The Munson licence was granted (CM September 25) but the question still remains: why should operators not be told where their facilities and arrangements are inadequate? Leaving it to examination and cross-examination of the examiners does not produce the detailed information contained in a report.

Responsibility Turning to the fitness of the individual: this does not apply solely to the fitness of the person who is holding the operator's licence but, in fact, to any person who has responsibility for any part of the organization. Section 64 2 (d) of the 1968 Act has already been referred to. The preceding sub-section (c) requires that there shall be satisfactory arrangements for ensuring that the vehicles will not be overloaded. So that, in both of the sub-sections, individuals are involved—one who is responsible for traffic and one who is responsible for maintenance—and this will remain so whether or not the transport manager's licence system is ever introduced.

An applicant for an operator's licence who is called to public inquiry may be challenged on his previous conducL If it can be shown that his vehicles have, in the past, been overloaded or badly maintained the Licensing Authority would certainly want an assurance that such a situation would not continue if a licence were granted.

In giving this assurance, the applicant could claim that the person or persons directly responsible for the misdemeanours of the past is or are no longer in his service. It could be submitted that he, as the owner, paid high salaries to experts and that they had not fulfilled his expectation. Such claims may be justified but, equally, they may be without justification.

Evidence This evidence given before the LA is not under oath and, in any event, is unlikely to be challenged at the hearing since it is improbable that the former employee will have been invited to be present.

Traffic operators and engineers may find themselves in the position of being unable to fulfil their commitment because the proprietor will not make funds available to replace vehicles or provide maintenance facilities.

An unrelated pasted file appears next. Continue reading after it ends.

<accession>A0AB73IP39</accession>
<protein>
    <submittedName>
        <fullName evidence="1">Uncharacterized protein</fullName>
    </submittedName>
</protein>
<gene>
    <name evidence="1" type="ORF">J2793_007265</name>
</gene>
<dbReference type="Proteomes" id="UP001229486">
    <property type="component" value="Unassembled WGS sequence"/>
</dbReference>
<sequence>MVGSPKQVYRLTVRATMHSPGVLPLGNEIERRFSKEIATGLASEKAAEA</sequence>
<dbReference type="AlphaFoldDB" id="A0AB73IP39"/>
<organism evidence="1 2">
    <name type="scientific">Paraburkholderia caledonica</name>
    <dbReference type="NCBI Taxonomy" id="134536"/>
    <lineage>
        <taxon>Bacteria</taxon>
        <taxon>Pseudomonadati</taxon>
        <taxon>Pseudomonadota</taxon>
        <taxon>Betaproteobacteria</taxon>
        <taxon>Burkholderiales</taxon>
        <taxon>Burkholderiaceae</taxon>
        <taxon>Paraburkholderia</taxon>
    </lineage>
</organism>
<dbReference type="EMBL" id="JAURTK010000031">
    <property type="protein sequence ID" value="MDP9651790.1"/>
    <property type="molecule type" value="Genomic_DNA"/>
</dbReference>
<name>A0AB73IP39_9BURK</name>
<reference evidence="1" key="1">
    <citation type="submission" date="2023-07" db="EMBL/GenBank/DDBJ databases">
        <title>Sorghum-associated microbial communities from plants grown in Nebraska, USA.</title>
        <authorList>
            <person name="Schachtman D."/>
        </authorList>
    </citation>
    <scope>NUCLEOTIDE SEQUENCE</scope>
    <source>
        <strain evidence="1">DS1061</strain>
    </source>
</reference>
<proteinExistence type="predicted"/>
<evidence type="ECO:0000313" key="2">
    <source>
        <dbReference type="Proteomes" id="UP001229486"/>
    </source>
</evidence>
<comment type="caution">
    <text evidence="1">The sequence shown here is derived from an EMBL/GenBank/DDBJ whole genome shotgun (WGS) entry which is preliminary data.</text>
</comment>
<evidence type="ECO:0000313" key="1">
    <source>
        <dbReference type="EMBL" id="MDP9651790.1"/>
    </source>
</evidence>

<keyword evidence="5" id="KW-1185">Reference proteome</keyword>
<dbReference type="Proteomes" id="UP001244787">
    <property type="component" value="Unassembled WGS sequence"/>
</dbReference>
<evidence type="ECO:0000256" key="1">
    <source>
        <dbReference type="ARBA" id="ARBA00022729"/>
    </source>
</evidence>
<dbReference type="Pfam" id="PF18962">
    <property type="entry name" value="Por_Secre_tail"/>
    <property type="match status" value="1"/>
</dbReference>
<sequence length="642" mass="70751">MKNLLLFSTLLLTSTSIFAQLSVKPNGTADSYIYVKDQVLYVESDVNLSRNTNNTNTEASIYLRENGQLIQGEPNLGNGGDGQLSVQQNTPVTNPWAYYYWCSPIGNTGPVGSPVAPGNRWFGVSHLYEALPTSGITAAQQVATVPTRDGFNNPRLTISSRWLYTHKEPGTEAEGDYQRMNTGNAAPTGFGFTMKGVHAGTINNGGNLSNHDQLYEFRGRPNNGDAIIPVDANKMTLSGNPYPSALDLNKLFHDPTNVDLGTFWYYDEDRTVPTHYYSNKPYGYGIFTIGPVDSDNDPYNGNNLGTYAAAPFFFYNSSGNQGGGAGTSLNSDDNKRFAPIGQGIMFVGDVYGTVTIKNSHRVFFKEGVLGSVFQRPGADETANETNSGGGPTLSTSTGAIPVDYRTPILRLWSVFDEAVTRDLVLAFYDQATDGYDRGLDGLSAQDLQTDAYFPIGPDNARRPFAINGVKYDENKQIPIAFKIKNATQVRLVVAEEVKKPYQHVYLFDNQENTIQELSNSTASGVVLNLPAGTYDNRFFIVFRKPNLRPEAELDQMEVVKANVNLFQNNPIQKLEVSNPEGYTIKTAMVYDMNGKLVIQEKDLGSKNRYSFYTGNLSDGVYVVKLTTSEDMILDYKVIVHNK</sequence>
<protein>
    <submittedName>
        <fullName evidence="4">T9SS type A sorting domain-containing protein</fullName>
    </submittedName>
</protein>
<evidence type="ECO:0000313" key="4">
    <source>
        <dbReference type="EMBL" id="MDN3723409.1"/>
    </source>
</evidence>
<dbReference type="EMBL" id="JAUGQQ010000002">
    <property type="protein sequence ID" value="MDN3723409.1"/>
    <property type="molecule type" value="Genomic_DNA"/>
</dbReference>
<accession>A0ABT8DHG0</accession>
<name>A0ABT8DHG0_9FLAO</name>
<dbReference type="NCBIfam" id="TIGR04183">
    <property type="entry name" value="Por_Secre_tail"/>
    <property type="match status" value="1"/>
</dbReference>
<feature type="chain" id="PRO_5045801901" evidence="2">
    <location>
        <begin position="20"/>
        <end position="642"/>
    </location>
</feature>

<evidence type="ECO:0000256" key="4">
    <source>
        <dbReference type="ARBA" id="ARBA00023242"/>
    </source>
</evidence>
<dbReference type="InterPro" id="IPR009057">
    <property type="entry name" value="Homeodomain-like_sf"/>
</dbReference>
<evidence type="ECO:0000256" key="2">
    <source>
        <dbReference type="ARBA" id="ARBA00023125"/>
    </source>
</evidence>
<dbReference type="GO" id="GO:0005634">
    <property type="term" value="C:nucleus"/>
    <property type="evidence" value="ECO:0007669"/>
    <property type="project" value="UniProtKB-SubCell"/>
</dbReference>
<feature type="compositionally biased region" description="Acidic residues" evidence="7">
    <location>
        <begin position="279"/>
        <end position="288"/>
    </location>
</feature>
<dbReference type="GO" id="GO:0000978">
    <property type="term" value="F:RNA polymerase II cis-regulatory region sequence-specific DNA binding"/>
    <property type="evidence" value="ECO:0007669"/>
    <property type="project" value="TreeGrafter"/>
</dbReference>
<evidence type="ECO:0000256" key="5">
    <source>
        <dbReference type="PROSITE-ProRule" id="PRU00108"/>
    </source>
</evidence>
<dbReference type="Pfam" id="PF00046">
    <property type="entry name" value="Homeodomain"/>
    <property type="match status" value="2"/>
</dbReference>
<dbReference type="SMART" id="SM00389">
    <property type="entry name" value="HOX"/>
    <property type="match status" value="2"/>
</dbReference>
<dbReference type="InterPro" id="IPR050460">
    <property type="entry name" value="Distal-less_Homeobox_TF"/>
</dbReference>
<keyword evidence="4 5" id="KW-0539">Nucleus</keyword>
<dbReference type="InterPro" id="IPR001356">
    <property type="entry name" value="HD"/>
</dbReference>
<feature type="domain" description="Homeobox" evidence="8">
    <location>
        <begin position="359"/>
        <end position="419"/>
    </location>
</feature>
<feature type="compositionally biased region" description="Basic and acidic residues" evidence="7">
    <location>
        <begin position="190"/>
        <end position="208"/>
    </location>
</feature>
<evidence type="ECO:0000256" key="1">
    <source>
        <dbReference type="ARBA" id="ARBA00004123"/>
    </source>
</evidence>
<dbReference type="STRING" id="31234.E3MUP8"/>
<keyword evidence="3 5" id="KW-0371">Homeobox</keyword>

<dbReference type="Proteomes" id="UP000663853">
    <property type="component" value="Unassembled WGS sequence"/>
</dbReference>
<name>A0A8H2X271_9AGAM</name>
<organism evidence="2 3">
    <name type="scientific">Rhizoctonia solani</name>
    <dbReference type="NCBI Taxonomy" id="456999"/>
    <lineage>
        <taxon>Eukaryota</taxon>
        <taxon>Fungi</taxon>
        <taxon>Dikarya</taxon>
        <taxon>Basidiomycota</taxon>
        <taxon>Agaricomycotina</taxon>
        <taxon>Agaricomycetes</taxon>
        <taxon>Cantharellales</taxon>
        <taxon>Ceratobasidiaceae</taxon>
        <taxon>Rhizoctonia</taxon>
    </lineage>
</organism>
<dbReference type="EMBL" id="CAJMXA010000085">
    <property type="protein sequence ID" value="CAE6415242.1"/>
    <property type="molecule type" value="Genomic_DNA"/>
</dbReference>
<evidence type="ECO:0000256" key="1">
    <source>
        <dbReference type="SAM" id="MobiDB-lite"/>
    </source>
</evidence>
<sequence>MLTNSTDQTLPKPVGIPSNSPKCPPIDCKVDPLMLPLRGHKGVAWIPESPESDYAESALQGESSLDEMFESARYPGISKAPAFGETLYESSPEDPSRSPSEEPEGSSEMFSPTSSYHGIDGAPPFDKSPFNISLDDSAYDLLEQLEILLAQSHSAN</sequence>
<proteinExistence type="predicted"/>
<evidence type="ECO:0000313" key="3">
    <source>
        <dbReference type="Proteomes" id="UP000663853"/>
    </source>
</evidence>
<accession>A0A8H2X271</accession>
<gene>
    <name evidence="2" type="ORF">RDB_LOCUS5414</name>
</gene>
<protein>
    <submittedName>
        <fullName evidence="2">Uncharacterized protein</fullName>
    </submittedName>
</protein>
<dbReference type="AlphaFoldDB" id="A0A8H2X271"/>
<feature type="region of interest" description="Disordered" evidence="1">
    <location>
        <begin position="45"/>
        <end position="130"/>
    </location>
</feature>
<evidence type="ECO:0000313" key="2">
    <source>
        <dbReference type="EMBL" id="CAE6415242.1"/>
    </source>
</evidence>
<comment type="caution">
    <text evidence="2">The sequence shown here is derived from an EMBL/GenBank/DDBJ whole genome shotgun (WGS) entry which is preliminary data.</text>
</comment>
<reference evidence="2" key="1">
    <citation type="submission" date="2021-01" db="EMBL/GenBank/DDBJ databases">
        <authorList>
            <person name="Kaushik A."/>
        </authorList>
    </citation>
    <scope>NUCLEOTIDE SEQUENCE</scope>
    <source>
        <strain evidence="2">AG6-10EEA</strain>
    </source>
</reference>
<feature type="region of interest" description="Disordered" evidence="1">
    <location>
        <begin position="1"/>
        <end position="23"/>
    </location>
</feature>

Where another party is named as having been the person at fault and this goes unchallenged, a serious danger arises in that it may have an effect on the man's reputation and his future in the industry. taking a hypothetical case, let us assume that a traffic operator has left the service of an employer because he disagreed with his employer's unwritten instruction that some section of the law had to be broken, eg he had to overload. Subsequently, the employer is called to a public inquiry concerning unlawful incidents which took place while the former employee was still in his service. The traffic operator is named in court by the proprietor as having been responsible and the LA accepts the accusation in as much that the proprietor goes unpunished but perhaps warned.

In the meantime, the former employee has found alternative employment and his new employer makes application to vary his operator's licence. Objection to the variation could well be made by one of the statutory objectors on the grounds that satisfactory arrangements have not been made to ensure that there is no overloading, since the company is employing a traffic operator who has been named at an earlier public inquiry as the person responsible for breaches of the law with another company.

This could be sufficient to ensure that this "unfit" person is never again employed in a position of authority.

Surely the person who is being accused has the right to defend his position since his whole future depends upon it. Could the LA not adjourn a hearing to eve himself the opportunity to examine the accused person? This would ensure that only fit persons were allowed to continue in business either as employee or employer. It might also protect the "accusers" by forestalling actions for slander or libel.


Organisations: Licensing Authority
People: Geoffrey Leach